Foetal Circulation

Explain the physiological changes during pregnancy, and parturition

In Utero

The foetal circulation has a number of structural differences:

  • Two umbilical arteries
    The umbilical artery returns deoxygenated blood to the placenta.
    • PaO2 of 18mmhg (SpO2 45%)
  • One umbilical vein
    The umbilical vein supplies oxygenated blood to the foetus.
    • Has a PaO2 of 28mmHg (SpO2 70%)
    • 60% of blood from the umbilical vein enters the IVC
    • 40% of blood enters the liver
  • Two ducts:
    • Ductus venosus
      Shunts blood from the umbilical vein to the IVC.
    • Ductus arteriosus
      Shunts blood from the pulmonary trunk to the descending aorta.
  • A foramen ovale
    Shunts blood from the right atrium to the left atrium.
  • Immature myocardium
    Foetal myocardium does not obey Starlings Law, and does not adjust contractility for any given preload. Therefore:
    • SV is fixed
    • CO is HR dependent
      Normal HR at term is 110-160 bpm.

These structural difference alter the pathway of blood circulation:

  • Oxygenated blood returns via the umbilical vein
    • 40% flows to the liver
    • 60% is returned to the IVC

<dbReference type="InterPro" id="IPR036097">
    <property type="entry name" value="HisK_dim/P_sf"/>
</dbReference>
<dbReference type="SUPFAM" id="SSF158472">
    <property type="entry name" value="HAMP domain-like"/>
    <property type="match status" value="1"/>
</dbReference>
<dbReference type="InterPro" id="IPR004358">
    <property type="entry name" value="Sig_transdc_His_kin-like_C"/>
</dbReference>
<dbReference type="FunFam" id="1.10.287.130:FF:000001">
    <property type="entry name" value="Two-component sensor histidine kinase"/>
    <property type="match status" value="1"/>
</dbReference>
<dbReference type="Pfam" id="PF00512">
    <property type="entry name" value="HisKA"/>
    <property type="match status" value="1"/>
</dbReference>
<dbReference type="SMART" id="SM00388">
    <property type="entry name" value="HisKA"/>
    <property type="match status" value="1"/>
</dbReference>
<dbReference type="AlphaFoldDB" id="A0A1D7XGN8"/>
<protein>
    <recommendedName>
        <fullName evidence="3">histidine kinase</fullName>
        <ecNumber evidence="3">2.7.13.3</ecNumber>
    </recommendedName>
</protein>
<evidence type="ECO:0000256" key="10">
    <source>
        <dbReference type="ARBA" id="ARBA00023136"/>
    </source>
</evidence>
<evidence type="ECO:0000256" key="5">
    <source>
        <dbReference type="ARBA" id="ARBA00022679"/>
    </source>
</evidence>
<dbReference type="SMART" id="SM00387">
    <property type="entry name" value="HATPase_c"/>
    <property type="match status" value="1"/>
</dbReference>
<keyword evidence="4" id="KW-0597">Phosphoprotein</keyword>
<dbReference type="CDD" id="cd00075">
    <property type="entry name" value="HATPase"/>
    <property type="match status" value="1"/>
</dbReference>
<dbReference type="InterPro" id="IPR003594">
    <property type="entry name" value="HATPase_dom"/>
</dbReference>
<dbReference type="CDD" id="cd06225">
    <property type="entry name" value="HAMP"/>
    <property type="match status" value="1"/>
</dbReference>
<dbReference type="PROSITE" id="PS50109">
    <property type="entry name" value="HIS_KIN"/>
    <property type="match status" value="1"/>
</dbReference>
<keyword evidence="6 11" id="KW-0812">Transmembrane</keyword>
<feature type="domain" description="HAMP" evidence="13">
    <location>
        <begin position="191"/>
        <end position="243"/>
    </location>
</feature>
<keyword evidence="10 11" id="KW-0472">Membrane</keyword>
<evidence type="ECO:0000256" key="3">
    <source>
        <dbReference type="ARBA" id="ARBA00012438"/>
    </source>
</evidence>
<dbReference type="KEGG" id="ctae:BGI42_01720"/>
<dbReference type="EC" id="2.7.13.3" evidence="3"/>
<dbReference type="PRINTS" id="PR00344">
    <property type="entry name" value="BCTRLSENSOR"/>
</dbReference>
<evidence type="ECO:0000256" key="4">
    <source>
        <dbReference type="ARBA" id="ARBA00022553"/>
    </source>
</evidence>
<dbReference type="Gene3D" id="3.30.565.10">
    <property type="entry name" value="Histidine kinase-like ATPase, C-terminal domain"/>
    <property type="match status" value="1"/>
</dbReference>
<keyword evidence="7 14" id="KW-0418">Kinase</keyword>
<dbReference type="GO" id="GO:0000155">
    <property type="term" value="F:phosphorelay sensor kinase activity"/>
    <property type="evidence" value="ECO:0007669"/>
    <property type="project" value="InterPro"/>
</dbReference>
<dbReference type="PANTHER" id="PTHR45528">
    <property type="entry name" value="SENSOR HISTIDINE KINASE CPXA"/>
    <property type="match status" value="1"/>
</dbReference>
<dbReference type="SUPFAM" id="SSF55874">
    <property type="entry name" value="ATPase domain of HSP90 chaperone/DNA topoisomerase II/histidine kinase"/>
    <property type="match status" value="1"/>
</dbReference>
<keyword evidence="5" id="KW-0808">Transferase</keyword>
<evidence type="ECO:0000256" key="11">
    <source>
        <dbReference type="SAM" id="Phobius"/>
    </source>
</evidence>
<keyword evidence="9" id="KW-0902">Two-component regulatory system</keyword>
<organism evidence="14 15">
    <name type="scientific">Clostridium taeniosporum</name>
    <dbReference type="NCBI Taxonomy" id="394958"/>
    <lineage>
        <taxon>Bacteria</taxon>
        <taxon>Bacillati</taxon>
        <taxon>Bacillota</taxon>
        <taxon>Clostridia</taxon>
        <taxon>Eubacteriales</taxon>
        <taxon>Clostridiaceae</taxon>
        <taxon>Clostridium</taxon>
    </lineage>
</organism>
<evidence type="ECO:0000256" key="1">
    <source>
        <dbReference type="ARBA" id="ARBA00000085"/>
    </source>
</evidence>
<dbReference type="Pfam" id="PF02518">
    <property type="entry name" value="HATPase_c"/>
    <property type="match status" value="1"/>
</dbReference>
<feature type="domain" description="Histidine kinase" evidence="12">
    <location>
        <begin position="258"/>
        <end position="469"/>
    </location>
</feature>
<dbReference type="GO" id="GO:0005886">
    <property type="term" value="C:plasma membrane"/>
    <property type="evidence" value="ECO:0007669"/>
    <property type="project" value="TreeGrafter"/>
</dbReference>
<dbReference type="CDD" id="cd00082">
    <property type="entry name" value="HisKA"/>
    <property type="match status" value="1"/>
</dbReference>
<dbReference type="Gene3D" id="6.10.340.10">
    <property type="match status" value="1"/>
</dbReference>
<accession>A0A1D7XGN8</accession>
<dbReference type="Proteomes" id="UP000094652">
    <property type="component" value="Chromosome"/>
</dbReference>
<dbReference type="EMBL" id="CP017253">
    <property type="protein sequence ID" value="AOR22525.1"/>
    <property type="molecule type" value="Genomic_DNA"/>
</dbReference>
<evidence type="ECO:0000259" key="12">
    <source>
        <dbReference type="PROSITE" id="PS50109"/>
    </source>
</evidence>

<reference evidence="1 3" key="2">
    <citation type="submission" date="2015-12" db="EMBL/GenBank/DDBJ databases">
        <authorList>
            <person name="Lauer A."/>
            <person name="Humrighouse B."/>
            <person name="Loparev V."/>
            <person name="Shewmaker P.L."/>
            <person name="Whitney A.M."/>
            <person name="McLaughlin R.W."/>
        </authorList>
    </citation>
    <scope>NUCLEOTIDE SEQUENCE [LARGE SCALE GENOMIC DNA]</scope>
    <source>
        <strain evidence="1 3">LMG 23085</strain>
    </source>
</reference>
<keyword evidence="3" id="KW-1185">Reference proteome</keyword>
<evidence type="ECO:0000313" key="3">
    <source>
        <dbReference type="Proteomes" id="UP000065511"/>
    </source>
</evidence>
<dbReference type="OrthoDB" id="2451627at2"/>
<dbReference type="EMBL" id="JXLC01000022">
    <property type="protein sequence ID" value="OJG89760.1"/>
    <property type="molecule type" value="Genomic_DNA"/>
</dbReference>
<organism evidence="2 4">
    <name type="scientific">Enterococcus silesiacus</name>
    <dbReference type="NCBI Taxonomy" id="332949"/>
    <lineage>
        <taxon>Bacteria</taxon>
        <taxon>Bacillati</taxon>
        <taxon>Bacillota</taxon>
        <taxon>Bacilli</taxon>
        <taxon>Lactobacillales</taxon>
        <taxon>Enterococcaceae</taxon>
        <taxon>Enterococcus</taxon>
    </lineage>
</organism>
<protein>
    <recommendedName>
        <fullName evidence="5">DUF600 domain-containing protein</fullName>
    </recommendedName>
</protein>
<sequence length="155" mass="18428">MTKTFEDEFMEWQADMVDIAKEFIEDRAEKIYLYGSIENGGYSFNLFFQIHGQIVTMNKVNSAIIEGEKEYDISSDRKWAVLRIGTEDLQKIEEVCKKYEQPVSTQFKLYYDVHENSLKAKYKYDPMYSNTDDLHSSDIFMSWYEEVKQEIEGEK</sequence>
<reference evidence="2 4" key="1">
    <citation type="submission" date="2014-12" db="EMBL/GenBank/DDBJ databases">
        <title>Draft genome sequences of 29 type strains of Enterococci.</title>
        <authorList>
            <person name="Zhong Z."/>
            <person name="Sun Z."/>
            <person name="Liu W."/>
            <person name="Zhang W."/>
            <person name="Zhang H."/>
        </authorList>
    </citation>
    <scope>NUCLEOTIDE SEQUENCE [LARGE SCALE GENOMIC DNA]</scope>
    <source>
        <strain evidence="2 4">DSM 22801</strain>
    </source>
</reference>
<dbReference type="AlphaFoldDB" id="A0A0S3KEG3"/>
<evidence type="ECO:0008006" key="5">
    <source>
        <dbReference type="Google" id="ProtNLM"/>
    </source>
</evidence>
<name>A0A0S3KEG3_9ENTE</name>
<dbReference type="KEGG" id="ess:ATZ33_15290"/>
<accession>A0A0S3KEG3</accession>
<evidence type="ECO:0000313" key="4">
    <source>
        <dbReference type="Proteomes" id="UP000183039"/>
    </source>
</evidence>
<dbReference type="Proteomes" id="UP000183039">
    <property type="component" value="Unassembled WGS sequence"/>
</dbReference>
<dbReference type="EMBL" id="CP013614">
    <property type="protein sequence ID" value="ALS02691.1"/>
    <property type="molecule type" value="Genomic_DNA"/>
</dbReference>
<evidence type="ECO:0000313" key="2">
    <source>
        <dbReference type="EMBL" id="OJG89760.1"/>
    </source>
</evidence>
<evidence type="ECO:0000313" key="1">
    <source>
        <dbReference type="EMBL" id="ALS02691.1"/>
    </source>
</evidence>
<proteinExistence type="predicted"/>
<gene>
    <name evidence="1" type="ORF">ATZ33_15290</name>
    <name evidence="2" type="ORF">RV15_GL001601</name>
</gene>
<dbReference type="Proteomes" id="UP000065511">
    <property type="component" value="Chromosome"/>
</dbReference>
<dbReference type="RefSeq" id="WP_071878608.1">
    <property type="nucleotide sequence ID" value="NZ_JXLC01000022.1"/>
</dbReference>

• Oxygenated blood in the IVC is directed via the Eustachian valve through the foramen ovale
  • Blood returning from the SVC is directed into the RV, and then into the descending aorta by the ductus arteriosus
    • ~10% of RV output flows through the pulmonary circulation

This arrangement has several features:

  • Blood with the most oxygen is delivered to the arch vessels to supply the brain
  • Blood with the least oxygen is delivered to the umbilical arteries for gas exchange
  • Both the RV and the LV eject into systemic circulations, and are of similar size and wall thickness

Changes at Birth

Several changes happen at birth:

  • Placental circulation is lost
    There is a transition from circulation in parallel to circulation in series.
  • An FRC is established
    Reversal of hypoxic pulmonary vasoconstriction results in a rapid drop in PVR.
  • The cord is clamped
    The systemic vascular bed volume falls, and SVR increases.

  • The fall in PVR lowers RV afterload
    RAP falls

  • The rise in SVR increases LV afterload
    LAP rises
  • When LAP exceeds RAP, the foramen ovale closes

  • Increased left sided afterload causes flow reversal in the ductus arteriosus
    There is progressive closure of the ductus over hours to days, under the influence of prostaglandins and oxygenated blood flowing through the duct.

  • The ductus venosus progressively fibroses over a period of days to weeks


  1. Kam P, Power I. Principles of Physiology for the Anaesthetist. 3rd Ed. Hodder Education. 2012.
  2. Chambers D, Huang C, Matthews G. Basic Physiology for Anaesthetists. Cambridge University Press. 2015.
  3. Brandis K. The Physiology Viva: Questions & Answers. 2003.
Last updated 2017-09-17

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